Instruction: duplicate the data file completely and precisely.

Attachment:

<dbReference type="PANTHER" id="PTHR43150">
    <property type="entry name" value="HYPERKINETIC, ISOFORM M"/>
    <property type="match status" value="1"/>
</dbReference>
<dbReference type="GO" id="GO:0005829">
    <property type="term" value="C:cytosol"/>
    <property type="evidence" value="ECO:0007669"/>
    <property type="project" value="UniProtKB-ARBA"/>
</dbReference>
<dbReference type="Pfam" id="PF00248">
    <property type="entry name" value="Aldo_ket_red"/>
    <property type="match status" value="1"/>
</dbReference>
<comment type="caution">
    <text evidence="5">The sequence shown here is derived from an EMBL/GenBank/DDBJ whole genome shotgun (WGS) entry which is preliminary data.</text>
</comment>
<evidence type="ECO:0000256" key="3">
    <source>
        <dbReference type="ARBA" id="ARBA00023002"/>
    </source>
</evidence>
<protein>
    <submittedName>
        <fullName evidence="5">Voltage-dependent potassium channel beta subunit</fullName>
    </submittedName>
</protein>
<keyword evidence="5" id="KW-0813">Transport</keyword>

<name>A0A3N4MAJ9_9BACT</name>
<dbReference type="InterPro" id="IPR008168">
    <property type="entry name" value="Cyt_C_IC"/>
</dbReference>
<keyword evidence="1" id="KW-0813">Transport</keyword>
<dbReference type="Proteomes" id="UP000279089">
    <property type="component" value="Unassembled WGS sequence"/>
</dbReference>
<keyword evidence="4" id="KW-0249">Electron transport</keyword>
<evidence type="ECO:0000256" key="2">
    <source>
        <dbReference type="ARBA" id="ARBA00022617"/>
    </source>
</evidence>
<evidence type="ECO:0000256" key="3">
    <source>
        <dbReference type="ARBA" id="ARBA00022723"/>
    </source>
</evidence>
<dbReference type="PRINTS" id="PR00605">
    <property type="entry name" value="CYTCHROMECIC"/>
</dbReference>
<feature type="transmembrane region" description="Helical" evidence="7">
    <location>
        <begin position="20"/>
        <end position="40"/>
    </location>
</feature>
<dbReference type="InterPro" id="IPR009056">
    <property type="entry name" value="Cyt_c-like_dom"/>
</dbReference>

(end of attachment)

<dbReference type="PANTHER" id="PTHR43150">
    <property type="entry name" value="HYPERKINETIC, ISOFORM M"/>
    <property type="match status" value="1"/>
</dbReference>
<dbReference type="GO" id="GO:0005829">
    <property type="term" value="C:cytosol"/>
    <property type="evidence" value="ECO:0007669"/>
    <property type="project" value="UniProtKB-ARBA"/>
</dbReference>
<dbReference type="Pfam" id="PF00248">
    <property type="entry name" value="Aldo_ket_red"/>
    <property type="match status" value="1"/>
</dbReference>
<comment type="caution">
    <text evidence="5">The sequence shown here is derived from an EMBL/GenBank/DDBJ whole genome shotgun (WGS) entry which is preliminary data.</text>
</comment>
<evidence type="ECO:0000256" key="3">
    <source>
        <dbReference type="ARBA" id="ARBA00023002"/>
    </source>
</evidence>
<protein>
    <submittedName>
        <fullName evidence="5">Voltage-dependent potassium channel beta subunit</fullName>
    </submittedName>
</protein>
<keyword evidence="5" id="KW-0813">Transport</keyword>

<name>A0A3N4MAJ9_9BACT</name>
<dbReference type="InterPro" id="IPR008168">
    <property type="entry name" value="Cyt_C_IC"/>
</dbReference>
<keyword evidence="1" id="KW-0813">Transport</keyword>
<dbReference type="Proteomes" id="UP000279089">
    <property type="component" value="Unassembled WGS sequence"/>
</dbReference>
<keyword evidence="4" id="KW-0249">Electron transport</keyword>
<evidence type="ECO:0000256" key="2">
    <source>
        <dbReference type="ARBA" id="ARBA00022617"/>
    </source>
</evidence>
<evidence type="ECO:0000256" key="3">
    <source>
        <dbReference type="ARBA" id="ARBA00022723"/>
    </source>
</evidence>
<dbReference type="PRINTS" id="PR00605">
    <property type="entry name" value="CYTCHROMECIC"/>
</dbReference>
<feature type="transmembrane region" description="Helical" evidence="7">
    <location>
        <begin position="20"/>
        <end position="40"/>
    </location>
</feature>
<dbReference type="InterPro" id="IPR009056">
    <property type="entry name" value="Cyt_c-like_dom"/>
</dbReference>